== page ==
Bay legalizes ‘herbal incense’
By J.R. Welsh
FROM The Seacoast Echo - Aug 20, 2010, 17:09
Bay St. Louis remained one of the few places in South Mississippi this week to allow sales of "herbal incense," or synthetic marijuana, after the city council decided to ignore recommendations from the mayor and police chief that the substance be outlawed.
The decision came Tuesday, after laborious debate and confusion over what the council was even voting on. But in the end, Councilman Joey Boudin won a 5-2 vote to allow continued sales of Spice, Bay Breeze, and other synthetic drugs to anyone 21 or older.
The new law takes effect 30 days from its passage, and will be reexamined then. After that, merchants caught selling the substances to minors can be fined from $500 to $1,000 for a first offense, with no jail time required.
Only Councilmen Bobby Compretta and Ray Kidd held a hard line and voted against Boudin's motion for continued sales. The motion was seconded by Jeff Reed and also received yea votes from Doug Seal, Bill Taylor, and Wendy McDonald.
Boudin maintained that the state, not the city council, should be prohibiting sales of phony marijuana that gets users high, but does not contain the key illegal ingredient THC. He said many substances, including common paint, can be used as intoxicants.
"What are we going to do, take paint off the shelves? Where are we going to stop?" Boudin said.
Proponents of the ban said the substances have already been outlawed by many Coast cities, including Waveland, Pass Christian, Long Beach, Gulfport, and others. The State of Louisiana, the military, and many foreign nations have also outlawed them, and police are already making arrests for sale and possession of synthetic marijuana in Gulfport, Biloxi, and other areas.
Compretta and Kidd said the Bay should have followed suit. "I think we have a responsibility to protect our children," Compretta said.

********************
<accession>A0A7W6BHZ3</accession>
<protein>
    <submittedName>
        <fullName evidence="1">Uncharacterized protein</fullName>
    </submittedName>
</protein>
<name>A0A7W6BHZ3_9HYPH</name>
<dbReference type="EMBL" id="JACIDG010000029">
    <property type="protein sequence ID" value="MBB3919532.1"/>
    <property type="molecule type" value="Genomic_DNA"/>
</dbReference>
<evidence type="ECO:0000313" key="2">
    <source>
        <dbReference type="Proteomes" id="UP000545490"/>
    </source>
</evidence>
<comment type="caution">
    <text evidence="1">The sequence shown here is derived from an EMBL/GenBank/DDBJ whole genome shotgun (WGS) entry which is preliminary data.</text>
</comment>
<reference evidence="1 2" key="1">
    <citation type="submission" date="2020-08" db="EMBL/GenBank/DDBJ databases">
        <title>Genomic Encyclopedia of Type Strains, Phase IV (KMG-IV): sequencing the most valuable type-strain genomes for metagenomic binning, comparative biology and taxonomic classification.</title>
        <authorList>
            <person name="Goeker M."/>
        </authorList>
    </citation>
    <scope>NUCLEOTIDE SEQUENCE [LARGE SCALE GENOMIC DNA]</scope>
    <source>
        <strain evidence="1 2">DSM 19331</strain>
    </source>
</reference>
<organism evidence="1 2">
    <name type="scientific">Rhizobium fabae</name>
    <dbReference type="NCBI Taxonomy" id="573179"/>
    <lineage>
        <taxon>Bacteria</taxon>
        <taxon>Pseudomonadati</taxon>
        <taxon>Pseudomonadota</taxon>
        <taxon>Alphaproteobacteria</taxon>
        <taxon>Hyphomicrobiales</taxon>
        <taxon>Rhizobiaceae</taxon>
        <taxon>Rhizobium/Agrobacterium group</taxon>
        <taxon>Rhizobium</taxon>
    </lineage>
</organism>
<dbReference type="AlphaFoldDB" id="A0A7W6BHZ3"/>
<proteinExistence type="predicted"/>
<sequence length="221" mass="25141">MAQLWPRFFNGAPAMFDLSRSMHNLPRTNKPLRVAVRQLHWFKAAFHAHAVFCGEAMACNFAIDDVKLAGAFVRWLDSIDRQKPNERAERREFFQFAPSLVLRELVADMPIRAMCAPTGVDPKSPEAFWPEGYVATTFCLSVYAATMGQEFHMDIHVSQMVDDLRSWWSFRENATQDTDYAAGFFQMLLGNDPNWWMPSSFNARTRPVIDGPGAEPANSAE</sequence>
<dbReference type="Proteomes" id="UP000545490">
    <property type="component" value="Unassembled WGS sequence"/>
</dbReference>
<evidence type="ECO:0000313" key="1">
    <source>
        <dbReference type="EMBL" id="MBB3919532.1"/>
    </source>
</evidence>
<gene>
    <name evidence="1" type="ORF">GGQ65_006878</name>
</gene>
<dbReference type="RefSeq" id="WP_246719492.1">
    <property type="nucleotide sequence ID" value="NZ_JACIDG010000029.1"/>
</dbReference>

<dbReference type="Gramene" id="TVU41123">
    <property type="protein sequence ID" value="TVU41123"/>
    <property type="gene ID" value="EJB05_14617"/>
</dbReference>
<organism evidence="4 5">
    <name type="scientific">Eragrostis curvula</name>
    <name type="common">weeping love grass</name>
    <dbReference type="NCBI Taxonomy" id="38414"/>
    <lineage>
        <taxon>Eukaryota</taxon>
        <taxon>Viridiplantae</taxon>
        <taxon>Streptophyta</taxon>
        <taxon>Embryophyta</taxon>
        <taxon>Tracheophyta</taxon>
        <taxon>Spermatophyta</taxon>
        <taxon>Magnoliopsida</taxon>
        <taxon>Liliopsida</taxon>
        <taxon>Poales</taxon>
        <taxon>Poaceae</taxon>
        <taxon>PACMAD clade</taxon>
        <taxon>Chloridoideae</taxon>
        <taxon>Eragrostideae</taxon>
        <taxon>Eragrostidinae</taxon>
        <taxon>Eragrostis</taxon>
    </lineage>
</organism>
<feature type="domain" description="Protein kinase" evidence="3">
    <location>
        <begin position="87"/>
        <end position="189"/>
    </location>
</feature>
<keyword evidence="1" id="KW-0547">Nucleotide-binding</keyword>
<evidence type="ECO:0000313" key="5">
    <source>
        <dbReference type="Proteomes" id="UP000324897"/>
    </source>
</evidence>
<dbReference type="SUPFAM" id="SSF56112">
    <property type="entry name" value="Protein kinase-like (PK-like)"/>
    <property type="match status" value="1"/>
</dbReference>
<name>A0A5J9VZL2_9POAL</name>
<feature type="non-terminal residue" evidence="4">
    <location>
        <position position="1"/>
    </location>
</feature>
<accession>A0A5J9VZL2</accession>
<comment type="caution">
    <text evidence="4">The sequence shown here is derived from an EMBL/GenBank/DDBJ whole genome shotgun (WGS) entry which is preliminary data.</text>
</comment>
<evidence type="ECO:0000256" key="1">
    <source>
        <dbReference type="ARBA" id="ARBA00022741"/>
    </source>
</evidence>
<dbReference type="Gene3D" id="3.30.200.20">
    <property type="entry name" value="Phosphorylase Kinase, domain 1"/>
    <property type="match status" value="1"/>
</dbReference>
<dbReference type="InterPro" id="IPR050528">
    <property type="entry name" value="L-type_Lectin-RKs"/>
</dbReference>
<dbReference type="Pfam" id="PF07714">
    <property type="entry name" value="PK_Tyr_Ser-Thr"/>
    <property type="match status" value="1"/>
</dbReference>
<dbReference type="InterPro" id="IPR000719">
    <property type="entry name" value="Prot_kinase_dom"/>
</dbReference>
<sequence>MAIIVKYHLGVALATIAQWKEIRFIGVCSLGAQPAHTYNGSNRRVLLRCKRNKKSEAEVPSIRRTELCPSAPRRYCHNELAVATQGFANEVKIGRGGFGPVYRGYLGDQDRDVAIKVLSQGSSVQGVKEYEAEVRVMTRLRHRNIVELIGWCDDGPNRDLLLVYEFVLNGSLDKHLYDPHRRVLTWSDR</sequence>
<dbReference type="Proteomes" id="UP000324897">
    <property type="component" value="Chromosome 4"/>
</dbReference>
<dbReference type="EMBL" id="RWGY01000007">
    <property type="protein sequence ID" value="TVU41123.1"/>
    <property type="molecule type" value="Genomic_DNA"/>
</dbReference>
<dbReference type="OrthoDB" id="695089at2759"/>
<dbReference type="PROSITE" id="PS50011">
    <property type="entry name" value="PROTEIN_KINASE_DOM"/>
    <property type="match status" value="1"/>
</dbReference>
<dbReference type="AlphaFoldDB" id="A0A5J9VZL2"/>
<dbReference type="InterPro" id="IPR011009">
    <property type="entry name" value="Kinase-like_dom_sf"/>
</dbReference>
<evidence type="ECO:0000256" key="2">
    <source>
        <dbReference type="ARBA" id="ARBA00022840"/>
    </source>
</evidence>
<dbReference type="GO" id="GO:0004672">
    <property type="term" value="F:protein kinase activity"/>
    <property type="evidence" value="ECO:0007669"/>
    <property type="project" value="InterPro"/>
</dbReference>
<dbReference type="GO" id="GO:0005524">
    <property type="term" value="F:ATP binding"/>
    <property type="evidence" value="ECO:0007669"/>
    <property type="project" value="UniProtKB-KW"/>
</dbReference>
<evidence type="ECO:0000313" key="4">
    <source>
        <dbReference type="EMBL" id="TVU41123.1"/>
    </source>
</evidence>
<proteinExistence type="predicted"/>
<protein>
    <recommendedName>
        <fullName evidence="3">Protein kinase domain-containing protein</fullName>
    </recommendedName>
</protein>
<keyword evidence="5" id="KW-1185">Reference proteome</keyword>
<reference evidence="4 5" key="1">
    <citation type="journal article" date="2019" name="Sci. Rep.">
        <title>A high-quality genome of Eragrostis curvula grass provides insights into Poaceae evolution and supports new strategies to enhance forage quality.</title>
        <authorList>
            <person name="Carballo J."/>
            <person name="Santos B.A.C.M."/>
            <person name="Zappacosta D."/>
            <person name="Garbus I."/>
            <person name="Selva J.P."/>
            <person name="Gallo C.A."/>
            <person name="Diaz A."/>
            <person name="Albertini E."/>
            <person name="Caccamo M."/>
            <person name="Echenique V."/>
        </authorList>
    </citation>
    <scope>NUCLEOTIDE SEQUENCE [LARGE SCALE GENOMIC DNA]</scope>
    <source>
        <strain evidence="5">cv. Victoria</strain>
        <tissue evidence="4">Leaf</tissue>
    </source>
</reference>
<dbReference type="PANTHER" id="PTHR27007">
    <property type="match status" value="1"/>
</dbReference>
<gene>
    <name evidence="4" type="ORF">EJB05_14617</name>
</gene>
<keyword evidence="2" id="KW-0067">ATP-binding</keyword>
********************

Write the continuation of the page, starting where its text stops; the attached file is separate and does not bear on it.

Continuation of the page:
Mayor Les Fillingame had supported the move to ban the substances, and city attorney Donald Rafferty wrote an ordinance outlawing sales and possession. In addition, Deputy Police Chief Mike De Nardo told the council that health officials have reported teen-agers becoming ill after using false marijuana.
"One kid affected by it is too much. Somebody's going to die from this stuff," De Nardo said.
In the beginning, Seal had harsh words for merchants who sell fake marijuana and claim the substance is sold only for use as an incense.
"That's a crock of B.S.," Seal said. But in the end, he supported Boudin's motion, agreeing the state, not individual cities, should pass a law against selling the substances.
At one point during the Tuesday meeting, Taylor pledged opposition to the sale of fake pot. "I'm for totally banning it," he said. Then, less than 10 minutes later, he also voted for Boudin's pro-sales motion.
Fillingame was visibly upset following the vote. "It's still going to be perfectly legal, and there's going to be a lot of it sold in Bay St. Louis," he said.
He asked the council to at least pass a resolution asking the state to outlaw the substances. That request was ignored by council members.
Fillingame was also critical of merchants who sell phony marijuana. He responded to a presentation by Julius Landry – owner of Bay Tobacco and Beer – who hired a lawyer and a lobbyist to fight the proposed total ban.
"While I respect Mr. Landry's right to make money, at what price to our community is he going to be making that money?" the mayor said.
Landry praised the council for voting in his favor. "I want to thank the council for not jumping on the bandwagon and rushing to judgment," he said Thursday. "I appreciate them siding on Americans' right to choose."
Reed, who represents the Third Ward, also said it's not the job of city government to prohibit sales of substances that have not been officially proven dangerous. "It's the parents' responsibility to protect their kids," he said.